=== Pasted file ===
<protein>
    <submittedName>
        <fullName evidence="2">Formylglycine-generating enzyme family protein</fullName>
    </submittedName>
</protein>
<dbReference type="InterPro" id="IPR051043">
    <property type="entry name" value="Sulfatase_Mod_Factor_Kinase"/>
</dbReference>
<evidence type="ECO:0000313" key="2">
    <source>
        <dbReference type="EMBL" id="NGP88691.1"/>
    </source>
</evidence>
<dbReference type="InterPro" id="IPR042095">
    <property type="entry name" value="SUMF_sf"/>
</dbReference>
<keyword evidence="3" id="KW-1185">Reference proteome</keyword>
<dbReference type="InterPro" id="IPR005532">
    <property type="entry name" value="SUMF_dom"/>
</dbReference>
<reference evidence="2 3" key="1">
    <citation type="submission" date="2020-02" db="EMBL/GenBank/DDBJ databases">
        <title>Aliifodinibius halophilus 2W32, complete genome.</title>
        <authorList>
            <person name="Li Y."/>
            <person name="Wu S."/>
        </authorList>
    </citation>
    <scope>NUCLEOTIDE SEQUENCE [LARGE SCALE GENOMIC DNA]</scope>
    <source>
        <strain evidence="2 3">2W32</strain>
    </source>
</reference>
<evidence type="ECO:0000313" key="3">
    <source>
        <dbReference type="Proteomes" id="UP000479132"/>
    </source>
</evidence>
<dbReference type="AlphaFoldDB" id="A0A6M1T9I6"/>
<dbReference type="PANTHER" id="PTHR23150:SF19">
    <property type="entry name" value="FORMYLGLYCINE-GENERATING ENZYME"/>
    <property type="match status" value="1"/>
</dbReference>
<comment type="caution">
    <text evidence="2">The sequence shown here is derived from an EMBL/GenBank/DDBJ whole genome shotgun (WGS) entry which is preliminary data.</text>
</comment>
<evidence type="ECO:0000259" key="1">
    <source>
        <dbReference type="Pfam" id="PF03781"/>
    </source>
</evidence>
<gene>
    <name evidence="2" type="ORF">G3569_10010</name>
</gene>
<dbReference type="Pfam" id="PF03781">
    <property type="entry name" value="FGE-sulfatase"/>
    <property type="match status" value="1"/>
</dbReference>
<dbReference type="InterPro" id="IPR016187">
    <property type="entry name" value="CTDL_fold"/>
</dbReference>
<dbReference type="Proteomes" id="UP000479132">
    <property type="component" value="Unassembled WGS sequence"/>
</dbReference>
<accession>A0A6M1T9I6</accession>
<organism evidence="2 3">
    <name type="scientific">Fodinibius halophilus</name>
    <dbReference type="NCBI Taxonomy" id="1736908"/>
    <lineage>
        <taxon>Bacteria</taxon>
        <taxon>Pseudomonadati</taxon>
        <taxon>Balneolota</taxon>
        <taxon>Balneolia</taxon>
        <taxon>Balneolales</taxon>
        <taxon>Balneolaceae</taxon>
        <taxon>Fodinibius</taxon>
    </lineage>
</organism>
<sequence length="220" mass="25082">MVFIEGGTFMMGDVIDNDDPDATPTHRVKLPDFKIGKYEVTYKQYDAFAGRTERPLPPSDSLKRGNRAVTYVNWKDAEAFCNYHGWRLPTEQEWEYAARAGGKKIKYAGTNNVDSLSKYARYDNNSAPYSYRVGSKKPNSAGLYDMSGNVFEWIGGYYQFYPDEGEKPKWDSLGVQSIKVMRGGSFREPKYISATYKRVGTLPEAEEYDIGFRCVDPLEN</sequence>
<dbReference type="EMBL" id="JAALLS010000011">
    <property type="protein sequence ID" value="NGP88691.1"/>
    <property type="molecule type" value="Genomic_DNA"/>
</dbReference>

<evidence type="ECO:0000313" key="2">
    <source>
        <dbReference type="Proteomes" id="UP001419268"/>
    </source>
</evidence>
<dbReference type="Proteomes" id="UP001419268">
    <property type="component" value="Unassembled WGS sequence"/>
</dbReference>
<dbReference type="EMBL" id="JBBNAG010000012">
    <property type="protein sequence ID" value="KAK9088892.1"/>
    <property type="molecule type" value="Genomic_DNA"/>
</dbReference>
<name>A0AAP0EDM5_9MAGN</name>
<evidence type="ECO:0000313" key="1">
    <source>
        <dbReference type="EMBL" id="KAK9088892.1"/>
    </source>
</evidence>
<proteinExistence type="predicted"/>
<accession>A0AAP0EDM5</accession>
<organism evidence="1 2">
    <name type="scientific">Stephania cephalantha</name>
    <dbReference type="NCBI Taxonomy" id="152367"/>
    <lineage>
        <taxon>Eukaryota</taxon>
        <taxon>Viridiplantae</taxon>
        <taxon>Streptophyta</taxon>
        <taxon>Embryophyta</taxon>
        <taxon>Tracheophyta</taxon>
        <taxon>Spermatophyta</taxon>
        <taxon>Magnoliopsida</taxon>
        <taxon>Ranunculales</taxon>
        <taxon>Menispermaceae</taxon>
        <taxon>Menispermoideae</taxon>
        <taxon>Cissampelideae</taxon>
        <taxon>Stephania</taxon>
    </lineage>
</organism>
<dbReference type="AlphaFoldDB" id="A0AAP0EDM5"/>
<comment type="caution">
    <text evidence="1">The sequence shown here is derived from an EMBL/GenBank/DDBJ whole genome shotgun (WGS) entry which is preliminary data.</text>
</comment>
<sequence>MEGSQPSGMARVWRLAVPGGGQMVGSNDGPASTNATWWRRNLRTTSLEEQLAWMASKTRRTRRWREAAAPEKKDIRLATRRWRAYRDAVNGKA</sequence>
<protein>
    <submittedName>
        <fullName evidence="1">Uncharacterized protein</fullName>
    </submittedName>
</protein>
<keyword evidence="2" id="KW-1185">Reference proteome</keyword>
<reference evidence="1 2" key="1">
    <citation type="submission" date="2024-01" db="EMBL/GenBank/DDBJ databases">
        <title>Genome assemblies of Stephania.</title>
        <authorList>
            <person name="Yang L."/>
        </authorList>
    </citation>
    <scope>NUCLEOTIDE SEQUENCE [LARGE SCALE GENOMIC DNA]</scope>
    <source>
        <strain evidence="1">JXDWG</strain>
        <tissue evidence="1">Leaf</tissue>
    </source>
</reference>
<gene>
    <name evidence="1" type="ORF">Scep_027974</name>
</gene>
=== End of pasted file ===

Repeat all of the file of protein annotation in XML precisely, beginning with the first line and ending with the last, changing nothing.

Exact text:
<protein>
    <submittedName>
        <fullName evidence="2">Formylglycine-generating enzyme family protein</fullName>
    </submittedName>
</protein>
<dbReference type="InterPro" id="IPR051043">
    <property type="entry name" value="Sulfatase_Mod_Factor_Kinase"/>
</dbReference>
<evidence type="ECO:0000313" key="2">
    <source>
        <dbReference type="EMBL" id="NGP88691.1"/>
    </source>
</evidence>
<dbReference type="InterPro" id="IPR042095">
    <property type="entry name" value="SUMF_sf"/>
</dbReference>
<keyword evidence="3" id="KW-1185">Reference proteome</keyword>
<dbReference type="InterPro" id="IPR005532">
    <property type="entry name" value="SUMF_dom"/>
</dbReference>
<reference evidence="2 3" key="1">
    <citation type="submission" date="2020-02" db="EMBL/GenBank/DDBJ databases">
        <title>Aliifodinibius halophilus 2W32, complete genome.</title>
        <authorList>
            <person name="Li Y."/>
            <person name="Wu S."/>
        </authorList>
    </citation>
    <scope>NUCLEOTIDE SEQUENCE [LARGE SCALE GENOMIC DNA]</scope>
    <source>
        <strain evidence="2 3">2W32</strain>
    </source>
</reference>
<evidence type="ECO:0000313" key="3">
    <source>
        <dbReference type="Proteomes" id="UP000479132"/>
    </source>
</evidence>
<dbReference type="AlphaFoldDB" id="A0A6M1T9I6"/>
<dbReference type="PANTHER" id="PTHR23150:SF19">
    <property type="entry name" value="FORMYLGLYCINE-GENERATING ENZYME"/>
    <property type="match status" value="1"/>
</dbReference>
<comment type="caution">
    <text evidence="2">The sequence shown here is derived from an EMBL/GenBank/DDBJ whole genome shotgun (WGS) entry which is preliminary data.</text>
</comment>
<evidence type="ECO:0000259" key="1">
    <source>
        <dbReference type="Pfam" id="PF03781"/>
    </source>
</evidence>
<gene>
    <name evidence="2" type="ORF">G3569_10010</name>
</gene>
<dbReference type="Pfam" id="PF03781">
    <property type="entry name" value="FGE-sulfatase"/>
    <property type="match status" value="1"/>
</dbReference>
<dbReference type="InterPro" id="IPR016187">
    <property type="entry name" value="CTDL_fold"/>
</dbReference>
<dbReference type="Proteomes" id="UP000479132">
    <property type="component" value="Unassembled WGS sequence"/>
</dbReference>
<accession>A0A6M1T9I6</accession>
<organism evidence="2 3">
    <name type="scientific">Fodinibius halophilus</name>
    <dbReference type="NCBI Taxonomy" id="1736908"/>
    <lineage>
        <taxon>Bacteria</taxon>
        <taxon>Pseudomonadati</taxon>
        <taxon>Balneolota</taxon>
        <taxon>Balneolia</taxon>
        <taxon>Balneolales</taxon>
        <taxon>Balneolaceae</taxon>
        <taxon>Fodinibius</taxon>
    </lineage>
</organism>
<sequence length="220" mass="25082">MVFIEGGTFMMGDVIDNDDPDATPTHRVKLPDFKIGKYEVTYKQYDAFAGRTERPLPPSDSLKRGNRAVTYVNWKDAEAFCNYHGWRLPTEQEWEYAARAGGKKIKYAGTNNVDSLSKYARYDNNSAPYSYRVGSKKPNSAGLYDMSGNVFEWIGGYYQFYPDEGEKPKWDSLGVQSIKVMRGGSFREPKYISATYKRVGTLPEAEEYDIGFRCVDPLEN</sequence>
<dbReference type="EMBL" id="JAALLS010000011">
    <property type="protein sequence ID" value="NGP88691.1"/>
    <property type="molecule type" value="Genomic_DNA"/>
</dbReference>

<evidence type="ECO:0000313" key="2">
    <source>
        <dbReference type="Proteomes" id="UP001419268"/>
    </source>
</evidence>
<dbReference type="Proteomes" id="UP001419268">
    <property type="component" value="Unassembled WGS sequence"/>
</dbReference>
<dbReference type="EMBL" id="JBBNAG010000012">
    <property type="protein sequence ID" value="KAK9088892.1"/>
    <property type="molecule type" value="Genomic_DNA"/>
</dbReference>
<name>A0AAP0EDM5_9MAGN</name>
<evidence type="ECO:0000313" key="1">
    <source>
        <dbReference type="EMBL" id="KAK9088892.1"/>
    </source>
</evidence>
<proteinExistence type="predicted"/>
<accession>A0AAP0EDM5</accession>
<organism evidence="1 2">
    <name type="scientific">Stephania cephalantha</name>
    <dbReference type="NCBI Taxonomy" id="152367"/>
    <lineage>
        <taxon>Eukaryota</taxon>
        <taxon>Viridiplantae</taxon>
        <taxon>Streptophyta</taxon>
        <taxon>Embryophyta</taxon>
        <taxon>Tracheophyta</taxon>
        <taxon>Spermatophyta</taxon>
        <taxon>Magnoliopsida</taxon>
        <taxon>Ranunculales</taxon>
        <taxon>Menispermaceae</taxon>
        <taxon>Menispermoideae</taxon>
        <taxon>Cissampelideae</taxon>
        <taxon>Stephania</taxon>
    </lineage>
</organism>
<dbReference type="AlphaFoldDB" id="A0AAP0EDM5"/>
<comment type="caution">
    <text evidence="1">The sequence shown here is derived from an EMBL/GenBank/DDBJ whole genome shotgun (WGS) entry which is preliminary data.</text>
</comment>
<sequence>MEGSQPSGMARVWRLAVPGGGQMVGSNDGPASTNATWWRRNLRTTSLEEQLAWMASKTRRTRRWREAAAPEKKDIRLATRRWRAYRDAVNGKA</sequence>
<protein>
    <submittedName>
        <fullName evidence="1">Uncharacterized protein</fullName>
    </submittedName>
</protein>
<keyword evidence="2" id="KW-1185">Reference proteome</keyword>
<reference evidence="1 2" key="1">
    <citation type="submission" date="2024-01" db="EMBL/GenBank/DDBJ databases">
        <title>Genome assemblies of Stephania.</title>
        <authorList>
            <person name="Yang L."/>
        </authorList>
    </citation>
    <scope>NUCLEOTIDE SEQUENCE [LARGE SCALE GENOMIC DNA]</scope>
    <source>
        <strain evidence="1">JXDWG</strain>
        <tissue evidence="1">Leaf</tissue>
    </source>
</reference>
<gene>
    <name evidence="1" type="ORF">Scep_027974</name>
</gene>